• Create more space between stimulus and response. Most of the time, we react on auto-pilot. The first step to regaining control is to become (more) aware of when and how you respond. Once you can ‘catch yourself’, you’ll be able to introduce a pause before responding. This will eventually allow you to start controlling your thoughts, feelings and actions. There are lots of flavours of ‘mindfulness’ beyond formal meditation practice, just like there are lots of different ways to do physical exercise. Find what works for you.
  • Take care of your body. It’s easier to keep your mind healthy if your body is healthy too. Research on exercise as a powerful antidepressant suggests it’s most important to start and sustain a routine, even something as simple as walking. Find something you like that gets your heart rate up a little (kickbox, dance, chase your kids…) and something that lets you wind down (yoga, stretch, bubble bath…). Try some healthy food choices without forgoing comfort food – for example (dark) chocolate has numerous health benefits.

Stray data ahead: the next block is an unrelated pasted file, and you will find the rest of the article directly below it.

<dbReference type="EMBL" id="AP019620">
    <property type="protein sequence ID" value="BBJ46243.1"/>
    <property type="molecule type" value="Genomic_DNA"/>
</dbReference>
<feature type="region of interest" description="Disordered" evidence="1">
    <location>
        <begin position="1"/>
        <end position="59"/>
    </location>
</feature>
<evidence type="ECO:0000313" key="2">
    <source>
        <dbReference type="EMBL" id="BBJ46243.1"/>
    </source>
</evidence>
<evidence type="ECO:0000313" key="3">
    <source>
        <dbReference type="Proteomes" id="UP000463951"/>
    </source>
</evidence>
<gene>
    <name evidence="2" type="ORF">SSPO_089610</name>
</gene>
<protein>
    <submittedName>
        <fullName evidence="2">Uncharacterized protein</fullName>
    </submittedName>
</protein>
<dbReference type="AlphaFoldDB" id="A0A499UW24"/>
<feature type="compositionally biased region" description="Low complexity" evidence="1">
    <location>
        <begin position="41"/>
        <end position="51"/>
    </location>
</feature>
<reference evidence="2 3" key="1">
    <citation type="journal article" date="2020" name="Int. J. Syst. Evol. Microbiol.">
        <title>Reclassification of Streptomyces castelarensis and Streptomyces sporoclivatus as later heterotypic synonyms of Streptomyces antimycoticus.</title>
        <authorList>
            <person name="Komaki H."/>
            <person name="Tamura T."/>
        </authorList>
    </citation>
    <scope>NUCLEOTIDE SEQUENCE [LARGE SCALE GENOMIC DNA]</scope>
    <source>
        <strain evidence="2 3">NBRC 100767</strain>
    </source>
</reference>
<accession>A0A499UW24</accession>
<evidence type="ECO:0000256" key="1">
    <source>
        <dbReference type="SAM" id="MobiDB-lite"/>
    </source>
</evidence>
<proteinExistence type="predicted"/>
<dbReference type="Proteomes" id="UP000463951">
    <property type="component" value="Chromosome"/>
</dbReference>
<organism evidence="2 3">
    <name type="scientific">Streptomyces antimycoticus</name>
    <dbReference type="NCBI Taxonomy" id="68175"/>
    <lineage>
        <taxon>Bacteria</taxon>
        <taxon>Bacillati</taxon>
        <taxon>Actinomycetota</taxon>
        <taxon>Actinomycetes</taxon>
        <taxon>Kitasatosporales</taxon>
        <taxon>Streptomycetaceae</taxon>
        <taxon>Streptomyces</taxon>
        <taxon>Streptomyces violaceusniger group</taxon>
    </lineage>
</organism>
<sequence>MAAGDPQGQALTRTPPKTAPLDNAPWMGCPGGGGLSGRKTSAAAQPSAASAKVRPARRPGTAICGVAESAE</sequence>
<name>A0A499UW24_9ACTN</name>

• Take care of your brain too. Engaging in creative activities boosts both your mental and physical health. Dust off a previous hobby or take up a new one. For a smaller commitment, pick a book, movie or conversation topic that is slightly outside your comfort zone. It should feel a bit uncomfortable, hard or unpredictable, otherwise your brain isn’t learning. Finally, make sure to get a good laugh (free endorphins), ideally as part of a shared experience with someone else for bonus social bonding (e.g. send your friend a funny animal video).